In the cool afternoon January sun, Leigh sits on a slab of limestone at the north shore of the San Francisco Bay and waits for a call from Dr. Greyz, her drop-dead gorgeous Ukrainian oncologist. The choppy blue water, carrying the scent of salt and seaweed, comforts her. The crown of Mount Tamalpais is shrouded in clouds. It could rain tonight.
Leigh expects good news.
In her pocket, she toys with a pewter coin inscribed with the words, “All shall be well.”
Dr. Greyz’s name lights up the screen of her cell phone.
“I am glad to have got you.” Even her quirky Ukrainian syntax is attractive.
“The news, it is not the best.”
Leigh winces and releases the coin into her pocket. She hears Dr. Greyz take in a breath.
“I hate to say, but neither of your brothers’ stem cells are a match.”
Leigh pulls the knit wool cap farther down her bald head.
“And there is no one in the international database. I am very sorry.”
Leigh’s brothers—Davey and Michael—neither a match? They’d volunteered, wanted to help. Of course, she’d just assumed one, or even both, might be able to donate their stem cells.
“Can we look again? In the database?” Leigh asks.
“If there is no one now, the chances of a match….” The doctor sighs.
Evening lights begin to suggest the fuzzy skyline of San Francisco and the bridges that span the bay. Strong currents sweep flocks of tidal birds farther from shore soon becoming little more than specks in the restless water.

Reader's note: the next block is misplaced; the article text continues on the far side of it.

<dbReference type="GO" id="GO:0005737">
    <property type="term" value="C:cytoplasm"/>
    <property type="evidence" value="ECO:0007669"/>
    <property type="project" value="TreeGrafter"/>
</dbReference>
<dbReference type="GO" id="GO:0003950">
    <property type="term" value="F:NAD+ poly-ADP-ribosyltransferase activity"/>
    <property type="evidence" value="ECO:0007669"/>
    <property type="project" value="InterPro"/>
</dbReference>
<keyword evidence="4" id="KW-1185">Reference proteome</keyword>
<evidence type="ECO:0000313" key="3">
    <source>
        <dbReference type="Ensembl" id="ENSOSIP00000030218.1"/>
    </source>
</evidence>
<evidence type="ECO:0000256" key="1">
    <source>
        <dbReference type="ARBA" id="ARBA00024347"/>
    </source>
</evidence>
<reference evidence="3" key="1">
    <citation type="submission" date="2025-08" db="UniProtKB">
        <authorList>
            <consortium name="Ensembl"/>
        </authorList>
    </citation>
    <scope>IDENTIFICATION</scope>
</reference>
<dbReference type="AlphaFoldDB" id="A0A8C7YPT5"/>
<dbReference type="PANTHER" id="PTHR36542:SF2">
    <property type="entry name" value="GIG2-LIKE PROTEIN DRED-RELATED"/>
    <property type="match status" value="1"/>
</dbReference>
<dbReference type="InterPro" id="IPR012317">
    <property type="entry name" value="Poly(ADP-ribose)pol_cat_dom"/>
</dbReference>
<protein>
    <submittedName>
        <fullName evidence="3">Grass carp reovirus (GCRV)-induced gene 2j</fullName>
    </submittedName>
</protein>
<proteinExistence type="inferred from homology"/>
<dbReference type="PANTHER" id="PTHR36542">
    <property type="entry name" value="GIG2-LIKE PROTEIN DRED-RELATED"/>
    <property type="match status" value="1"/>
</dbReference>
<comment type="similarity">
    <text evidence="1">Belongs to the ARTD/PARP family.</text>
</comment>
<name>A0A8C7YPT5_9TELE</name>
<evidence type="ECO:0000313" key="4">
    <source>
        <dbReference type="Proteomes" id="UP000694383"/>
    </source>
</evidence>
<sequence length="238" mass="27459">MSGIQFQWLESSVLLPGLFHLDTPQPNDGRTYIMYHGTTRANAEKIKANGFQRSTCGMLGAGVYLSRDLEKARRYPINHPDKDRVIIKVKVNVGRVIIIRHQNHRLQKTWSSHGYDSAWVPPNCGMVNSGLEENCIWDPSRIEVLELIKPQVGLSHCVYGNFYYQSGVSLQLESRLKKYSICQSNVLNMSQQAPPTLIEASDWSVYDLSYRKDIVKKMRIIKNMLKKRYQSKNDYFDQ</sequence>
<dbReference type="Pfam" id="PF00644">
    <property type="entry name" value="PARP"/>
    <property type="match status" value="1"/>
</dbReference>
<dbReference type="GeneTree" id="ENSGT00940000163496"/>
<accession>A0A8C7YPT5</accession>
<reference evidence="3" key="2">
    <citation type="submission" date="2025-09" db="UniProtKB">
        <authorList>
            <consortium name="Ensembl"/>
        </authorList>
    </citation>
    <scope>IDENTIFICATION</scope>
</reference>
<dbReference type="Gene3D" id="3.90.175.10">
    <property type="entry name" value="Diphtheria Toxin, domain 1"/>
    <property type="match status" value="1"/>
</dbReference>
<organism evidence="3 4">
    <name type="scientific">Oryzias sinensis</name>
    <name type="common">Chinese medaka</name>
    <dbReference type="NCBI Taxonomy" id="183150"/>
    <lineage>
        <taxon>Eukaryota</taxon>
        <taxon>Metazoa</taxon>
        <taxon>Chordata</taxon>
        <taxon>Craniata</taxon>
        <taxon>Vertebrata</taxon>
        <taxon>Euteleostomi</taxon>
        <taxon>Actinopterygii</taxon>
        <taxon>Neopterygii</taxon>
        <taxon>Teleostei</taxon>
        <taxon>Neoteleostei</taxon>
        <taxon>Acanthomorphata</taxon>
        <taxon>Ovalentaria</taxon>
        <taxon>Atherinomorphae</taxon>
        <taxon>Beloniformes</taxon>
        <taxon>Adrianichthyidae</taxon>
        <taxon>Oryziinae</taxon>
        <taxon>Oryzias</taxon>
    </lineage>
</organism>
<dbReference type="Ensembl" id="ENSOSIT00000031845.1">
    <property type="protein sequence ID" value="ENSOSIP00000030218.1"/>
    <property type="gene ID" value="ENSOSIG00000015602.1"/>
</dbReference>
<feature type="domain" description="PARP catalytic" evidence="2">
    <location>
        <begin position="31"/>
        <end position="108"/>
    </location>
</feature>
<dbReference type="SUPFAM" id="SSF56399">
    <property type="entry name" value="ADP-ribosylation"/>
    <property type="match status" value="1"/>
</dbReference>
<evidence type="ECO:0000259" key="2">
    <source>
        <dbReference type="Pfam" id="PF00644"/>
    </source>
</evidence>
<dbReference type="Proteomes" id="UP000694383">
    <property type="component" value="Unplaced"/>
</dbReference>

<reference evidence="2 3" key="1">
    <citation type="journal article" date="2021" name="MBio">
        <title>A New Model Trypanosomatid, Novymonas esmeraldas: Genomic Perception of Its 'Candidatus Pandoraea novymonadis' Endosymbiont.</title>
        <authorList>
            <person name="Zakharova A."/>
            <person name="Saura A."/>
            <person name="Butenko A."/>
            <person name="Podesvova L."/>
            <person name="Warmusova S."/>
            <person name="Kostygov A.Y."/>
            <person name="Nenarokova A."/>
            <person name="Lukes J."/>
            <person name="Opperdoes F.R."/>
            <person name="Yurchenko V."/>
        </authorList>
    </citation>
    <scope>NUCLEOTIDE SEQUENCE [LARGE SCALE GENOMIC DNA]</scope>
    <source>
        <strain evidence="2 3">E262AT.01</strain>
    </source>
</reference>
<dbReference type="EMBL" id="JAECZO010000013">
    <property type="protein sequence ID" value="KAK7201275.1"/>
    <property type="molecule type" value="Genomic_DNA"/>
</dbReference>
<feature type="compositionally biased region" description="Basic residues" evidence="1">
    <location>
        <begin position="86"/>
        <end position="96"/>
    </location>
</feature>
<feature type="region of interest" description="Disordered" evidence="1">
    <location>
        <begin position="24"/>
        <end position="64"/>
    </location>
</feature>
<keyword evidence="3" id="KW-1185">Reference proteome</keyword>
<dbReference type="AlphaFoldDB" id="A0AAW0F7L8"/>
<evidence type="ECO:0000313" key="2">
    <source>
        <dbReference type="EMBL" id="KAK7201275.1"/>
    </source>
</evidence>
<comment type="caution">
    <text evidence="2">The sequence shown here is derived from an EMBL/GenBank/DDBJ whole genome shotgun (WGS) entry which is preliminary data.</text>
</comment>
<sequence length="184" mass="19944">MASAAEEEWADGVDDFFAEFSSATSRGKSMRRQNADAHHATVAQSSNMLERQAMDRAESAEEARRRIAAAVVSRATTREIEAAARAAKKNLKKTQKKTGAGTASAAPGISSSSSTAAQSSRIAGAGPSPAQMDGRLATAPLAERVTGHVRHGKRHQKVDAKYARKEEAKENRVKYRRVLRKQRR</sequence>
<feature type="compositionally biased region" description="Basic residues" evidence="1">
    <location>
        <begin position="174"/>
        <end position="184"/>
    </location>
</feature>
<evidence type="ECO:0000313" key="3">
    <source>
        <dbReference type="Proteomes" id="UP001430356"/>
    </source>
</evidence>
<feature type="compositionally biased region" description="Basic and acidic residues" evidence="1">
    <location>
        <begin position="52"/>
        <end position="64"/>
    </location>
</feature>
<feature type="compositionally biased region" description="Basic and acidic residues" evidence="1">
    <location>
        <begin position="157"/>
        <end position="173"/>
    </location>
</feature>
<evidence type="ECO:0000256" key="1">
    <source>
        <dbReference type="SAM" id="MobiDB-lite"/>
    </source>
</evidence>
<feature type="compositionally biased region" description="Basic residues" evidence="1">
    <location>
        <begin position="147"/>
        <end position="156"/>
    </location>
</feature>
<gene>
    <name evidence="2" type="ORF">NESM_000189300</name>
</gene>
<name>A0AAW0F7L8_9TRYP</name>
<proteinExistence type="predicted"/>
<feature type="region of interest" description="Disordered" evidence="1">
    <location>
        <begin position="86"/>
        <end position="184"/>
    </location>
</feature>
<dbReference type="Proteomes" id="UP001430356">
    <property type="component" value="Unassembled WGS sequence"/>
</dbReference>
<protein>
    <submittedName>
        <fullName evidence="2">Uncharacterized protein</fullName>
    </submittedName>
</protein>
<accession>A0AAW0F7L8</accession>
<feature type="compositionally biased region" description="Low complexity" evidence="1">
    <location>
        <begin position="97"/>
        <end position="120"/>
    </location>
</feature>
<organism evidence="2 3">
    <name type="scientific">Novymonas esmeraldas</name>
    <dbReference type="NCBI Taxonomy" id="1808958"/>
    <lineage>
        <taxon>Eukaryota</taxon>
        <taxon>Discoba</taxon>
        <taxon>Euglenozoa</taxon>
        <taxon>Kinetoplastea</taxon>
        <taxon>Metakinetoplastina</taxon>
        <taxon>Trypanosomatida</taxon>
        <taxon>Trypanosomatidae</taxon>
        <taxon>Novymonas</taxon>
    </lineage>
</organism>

Without thinking, Leigh says, “I have a third brother.”
“Another … another brother?” Dr. Greyz sounds breathless, as if she’s been running.
“I don’t know where he is.”
Leigh is too ashamed to tell her that she and Jimmy haven’t spoken in decades. Right now, in this fading winter afternoon, her lymphoma is mostly in remission; but it is a brief armistice after which—if she can find a donor—even bigger guns will be leveled at her. Radiation will shrink the last of the cancerous nodes, and chemicals will dissolve her immune system. If she wants to live, and she does, she will have to find Jimmy.
After all this time, she doesn’t know how she feels about seeing him. There is fear, guilt, maybe even shame. And if she can find him, will he agree to be tested? Want to see her? She wonders: Do I deserve his help? I said no when our mother asked me to take him. I was only nineteen; could I have made a difference? What have I ever really done to help him? Did he survive back street deals, addiction, overdose?
“He could be anywhere, or nowhere,” Leigh says.
A pair of pelicans fly toward the vast, open water of the Pacific. Leigh wonders: How do they survive out there? How do they find their way back?
She struggles to stand.
“Find him. You must,” Dr. Greyz warns.
Copyright © 2019 Susan Keller - All Rights Reserved.